My prescription for surviving winter


Winter has finally arrived and I rely on my usual range of tablets and powders to ward off seasonal viruses. Caroline and the kids constantly ridicule me for being taken for a fool by the snake oil salesmen, but I figure those concoctions are responsible for my robust good health. I have tested positive for Covid twice and usually have two or three colds a year. But I haven’t taken a sick day since 1987.

My basic daily intake is one multivitamin tablet, 1000 IU of vitamin E, 1000 mcg of vitamin B12 and 4000 IU of vitamin D3, all washed down with 1000 mg of vitamin C. Since I developed tennis elbow, I don’t play tennis, so God knows how – I added a turmeric tablet to strengthen my joints and because I like the spicy taste, I now include a shot of ginger, which supposedly strengthens your immune system. I usually finish with psyllium husk powder.

“Have you ever calculated how much all this waste costs? Caroline asked this week. “If you stopped taking your meds in quotes, we could probably afford a house in the country.”

I don’t think that’s entirely true, but this daily regimen certainly doesn’t come cheap. Vitamin E, for example, costs £18.99 for 100 capsules. And unbeknownst to Caroline, I sometimes double-take everything. I find myself unable to remember if I swallowed my pills or not, so I take them all back just to be sure. I know when I’ve taken a double dose because my urine turns bright orange. Soon I’ll be reduced to a plastic pill box with separate compartments for each day of the week.

Needless to say, when it comes to the rest of the family’s favorite potions and lotions, my natural skepticism returns. For example, I tell my three teenage sons that the expensive shampoo and conditioner they use is a total waste of money, and when I see my 19-year-old daughter with a Kiehl’s face mask, I assure her that she was “scammed” and then spend ten minutes trying to find evidence on Google that face masks don’t work. But they just laugh disdainfully. I might have more credibility if I didn’t spend £24 a week on ginger shots.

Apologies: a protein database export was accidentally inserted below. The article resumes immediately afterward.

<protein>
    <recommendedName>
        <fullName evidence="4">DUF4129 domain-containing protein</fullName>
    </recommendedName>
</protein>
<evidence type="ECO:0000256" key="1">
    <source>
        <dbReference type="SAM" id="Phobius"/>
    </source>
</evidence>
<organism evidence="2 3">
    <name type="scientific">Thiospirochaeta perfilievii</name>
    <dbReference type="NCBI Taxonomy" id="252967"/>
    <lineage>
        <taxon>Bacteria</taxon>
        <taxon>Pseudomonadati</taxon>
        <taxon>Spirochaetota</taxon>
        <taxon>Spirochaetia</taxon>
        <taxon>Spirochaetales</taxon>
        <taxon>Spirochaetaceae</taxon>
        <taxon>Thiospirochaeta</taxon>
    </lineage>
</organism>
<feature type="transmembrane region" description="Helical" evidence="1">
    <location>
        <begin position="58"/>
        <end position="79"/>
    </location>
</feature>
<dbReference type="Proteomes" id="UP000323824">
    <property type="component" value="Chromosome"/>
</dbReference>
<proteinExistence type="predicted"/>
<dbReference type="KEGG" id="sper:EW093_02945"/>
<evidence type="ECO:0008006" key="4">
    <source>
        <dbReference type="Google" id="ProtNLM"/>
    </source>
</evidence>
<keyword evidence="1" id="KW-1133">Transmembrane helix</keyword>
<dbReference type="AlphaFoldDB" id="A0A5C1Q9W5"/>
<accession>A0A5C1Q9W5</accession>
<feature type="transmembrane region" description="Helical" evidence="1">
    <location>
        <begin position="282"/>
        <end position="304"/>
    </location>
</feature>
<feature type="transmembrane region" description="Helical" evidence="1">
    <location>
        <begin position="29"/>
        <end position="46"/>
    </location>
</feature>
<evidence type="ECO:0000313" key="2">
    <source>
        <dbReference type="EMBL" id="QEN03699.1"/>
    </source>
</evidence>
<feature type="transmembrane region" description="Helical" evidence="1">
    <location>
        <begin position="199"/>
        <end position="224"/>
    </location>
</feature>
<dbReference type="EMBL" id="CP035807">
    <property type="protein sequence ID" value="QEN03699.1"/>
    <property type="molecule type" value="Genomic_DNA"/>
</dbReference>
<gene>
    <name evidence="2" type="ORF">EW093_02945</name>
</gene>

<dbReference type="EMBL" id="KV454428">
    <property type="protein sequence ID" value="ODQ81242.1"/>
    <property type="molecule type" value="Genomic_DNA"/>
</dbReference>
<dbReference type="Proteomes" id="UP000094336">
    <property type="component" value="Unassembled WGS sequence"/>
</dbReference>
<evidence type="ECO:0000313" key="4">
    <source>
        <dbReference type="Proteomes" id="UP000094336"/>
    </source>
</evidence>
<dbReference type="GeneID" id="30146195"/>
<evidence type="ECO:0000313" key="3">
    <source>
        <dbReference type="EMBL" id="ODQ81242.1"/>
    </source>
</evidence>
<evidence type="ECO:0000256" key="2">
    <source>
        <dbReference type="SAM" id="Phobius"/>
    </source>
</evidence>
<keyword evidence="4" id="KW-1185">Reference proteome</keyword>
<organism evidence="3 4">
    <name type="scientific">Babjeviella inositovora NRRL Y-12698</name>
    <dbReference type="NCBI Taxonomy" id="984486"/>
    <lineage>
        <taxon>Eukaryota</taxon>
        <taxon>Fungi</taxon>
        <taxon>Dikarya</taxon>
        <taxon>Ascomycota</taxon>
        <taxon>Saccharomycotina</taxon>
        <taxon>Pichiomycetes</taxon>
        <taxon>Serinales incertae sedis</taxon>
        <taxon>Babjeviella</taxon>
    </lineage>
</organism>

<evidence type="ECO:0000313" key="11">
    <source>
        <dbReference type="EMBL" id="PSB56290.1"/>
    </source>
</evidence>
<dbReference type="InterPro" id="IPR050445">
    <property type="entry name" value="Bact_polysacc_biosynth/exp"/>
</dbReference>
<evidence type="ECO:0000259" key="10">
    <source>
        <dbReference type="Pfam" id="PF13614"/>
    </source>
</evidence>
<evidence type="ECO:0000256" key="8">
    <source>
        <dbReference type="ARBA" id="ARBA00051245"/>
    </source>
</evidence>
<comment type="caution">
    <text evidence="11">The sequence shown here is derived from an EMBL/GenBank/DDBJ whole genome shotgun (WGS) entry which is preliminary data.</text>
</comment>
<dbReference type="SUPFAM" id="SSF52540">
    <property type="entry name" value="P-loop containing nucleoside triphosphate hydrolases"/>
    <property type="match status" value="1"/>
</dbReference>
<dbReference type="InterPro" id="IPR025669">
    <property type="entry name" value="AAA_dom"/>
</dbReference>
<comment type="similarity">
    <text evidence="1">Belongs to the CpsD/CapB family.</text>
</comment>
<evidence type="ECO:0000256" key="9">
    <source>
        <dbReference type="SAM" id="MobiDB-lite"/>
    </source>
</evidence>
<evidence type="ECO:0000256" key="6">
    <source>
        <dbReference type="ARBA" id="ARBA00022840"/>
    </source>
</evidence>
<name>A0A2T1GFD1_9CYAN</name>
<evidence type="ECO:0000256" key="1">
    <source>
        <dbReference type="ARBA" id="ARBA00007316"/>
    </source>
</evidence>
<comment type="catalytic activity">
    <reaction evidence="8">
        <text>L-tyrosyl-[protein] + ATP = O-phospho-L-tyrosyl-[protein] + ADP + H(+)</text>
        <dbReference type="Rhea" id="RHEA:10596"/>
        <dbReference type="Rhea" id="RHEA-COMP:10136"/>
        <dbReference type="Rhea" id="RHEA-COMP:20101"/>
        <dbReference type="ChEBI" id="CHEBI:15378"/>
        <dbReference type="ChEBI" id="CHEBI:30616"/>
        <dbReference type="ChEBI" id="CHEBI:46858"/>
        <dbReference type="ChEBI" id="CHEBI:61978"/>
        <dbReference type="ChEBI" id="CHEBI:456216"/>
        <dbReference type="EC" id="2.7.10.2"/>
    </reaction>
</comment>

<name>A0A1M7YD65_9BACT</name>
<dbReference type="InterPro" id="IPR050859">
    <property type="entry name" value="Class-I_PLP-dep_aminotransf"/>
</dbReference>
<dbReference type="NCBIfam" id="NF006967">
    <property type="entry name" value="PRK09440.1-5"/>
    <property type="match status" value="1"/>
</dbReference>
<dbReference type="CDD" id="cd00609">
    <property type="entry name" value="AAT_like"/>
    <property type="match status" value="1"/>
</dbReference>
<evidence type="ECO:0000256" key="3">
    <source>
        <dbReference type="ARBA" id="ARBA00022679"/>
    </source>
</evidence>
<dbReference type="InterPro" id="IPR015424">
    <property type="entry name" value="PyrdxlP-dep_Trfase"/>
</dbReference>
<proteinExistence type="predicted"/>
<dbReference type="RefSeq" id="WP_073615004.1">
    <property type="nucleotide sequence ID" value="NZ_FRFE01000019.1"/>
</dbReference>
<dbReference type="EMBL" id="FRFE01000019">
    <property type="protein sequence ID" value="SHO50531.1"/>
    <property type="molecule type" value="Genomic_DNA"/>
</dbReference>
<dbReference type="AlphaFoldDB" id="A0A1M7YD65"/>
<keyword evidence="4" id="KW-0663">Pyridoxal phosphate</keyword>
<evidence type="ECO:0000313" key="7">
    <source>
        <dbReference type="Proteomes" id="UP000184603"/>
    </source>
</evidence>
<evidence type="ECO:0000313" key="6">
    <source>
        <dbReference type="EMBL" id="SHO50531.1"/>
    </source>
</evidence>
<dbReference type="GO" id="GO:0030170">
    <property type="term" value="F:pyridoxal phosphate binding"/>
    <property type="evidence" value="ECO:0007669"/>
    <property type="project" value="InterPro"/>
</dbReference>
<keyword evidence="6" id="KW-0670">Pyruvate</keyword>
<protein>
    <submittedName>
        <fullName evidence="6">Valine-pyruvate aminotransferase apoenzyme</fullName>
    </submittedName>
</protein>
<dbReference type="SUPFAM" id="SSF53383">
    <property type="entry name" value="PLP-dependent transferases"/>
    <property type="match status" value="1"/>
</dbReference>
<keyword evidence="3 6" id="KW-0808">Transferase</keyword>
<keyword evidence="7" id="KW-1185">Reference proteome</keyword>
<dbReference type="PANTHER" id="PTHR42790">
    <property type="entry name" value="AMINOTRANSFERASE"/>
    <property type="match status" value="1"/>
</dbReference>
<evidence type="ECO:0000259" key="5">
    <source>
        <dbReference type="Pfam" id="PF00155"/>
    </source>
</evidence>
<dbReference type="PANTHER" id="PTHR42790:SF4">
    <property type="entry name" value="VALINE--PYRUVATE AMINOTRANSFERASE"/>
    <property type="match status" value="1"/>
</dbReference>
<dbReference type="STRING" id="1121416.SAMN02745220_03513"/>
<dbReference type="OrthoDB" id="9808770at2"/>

Why does my BS detector seem to be developing a fault with regards to my own health? Is it because I’m so anxious to catch something that I’m willing to suspend my disbelief at the bragging of vitamin salesmen?

Every time I tell Caroline I think I’m going to have something, which is every other day, she reminds me that I haven’t been really sick in 35 years. I’m both a terrible hypochondriac and someone who seems to have superhuman health, which is a strange combination. Or maybe it’s not so strange. Hypochondriacs are, by definition, healthy, so only those who are never sick can hope to become world-class neurotics.

I think the real reason I never get sick is because I was a free kid. Simply put, my parents took very little interest in me when I was growing up, leaving me almost entirely to my own devices, which meant running around the streets of London like crazy from the age of about five. There was never much food in the house – my mum and dad ate little – and I was rarely given a sandwich or lunch money before I walked to school, so I happily picked out half-eaten pastries from the garbage. garbage cans and chicken bones ripped from the sidewalk. The baths were almost entirely unknown.

It turns out that this neglect, which nowadays would mean calling social services, was the greatest gift my parents could have given me. By the time I reached the age of 16, I had been exposed to a biological laboratory filled with viruses and bacteria, which equipped me with an armored immune system. Granted, I couldn’t spell or add and I failed all my O levels. I also had a permanent case of nits. But I was destined to live the next 43 years of my life almost entirely disease-free. To date, the only time I’ve spent a night in the hospital was when I was knocked off my bike by a fleeing driver.

Just writing this fills me with superstitious dread. Superhuman health?!? What pride! By the time this is published, I will probably have been rushed to hospital with a massive heart attack. But to ward off this demon, I will continue to take vitamins, ginger shots and psyllium husks. Think of the hundreds of pounds I shell out every year for this snake oil as my alms for oblivion.

The post My prescription for surviving winter appeared first on The Spectator.

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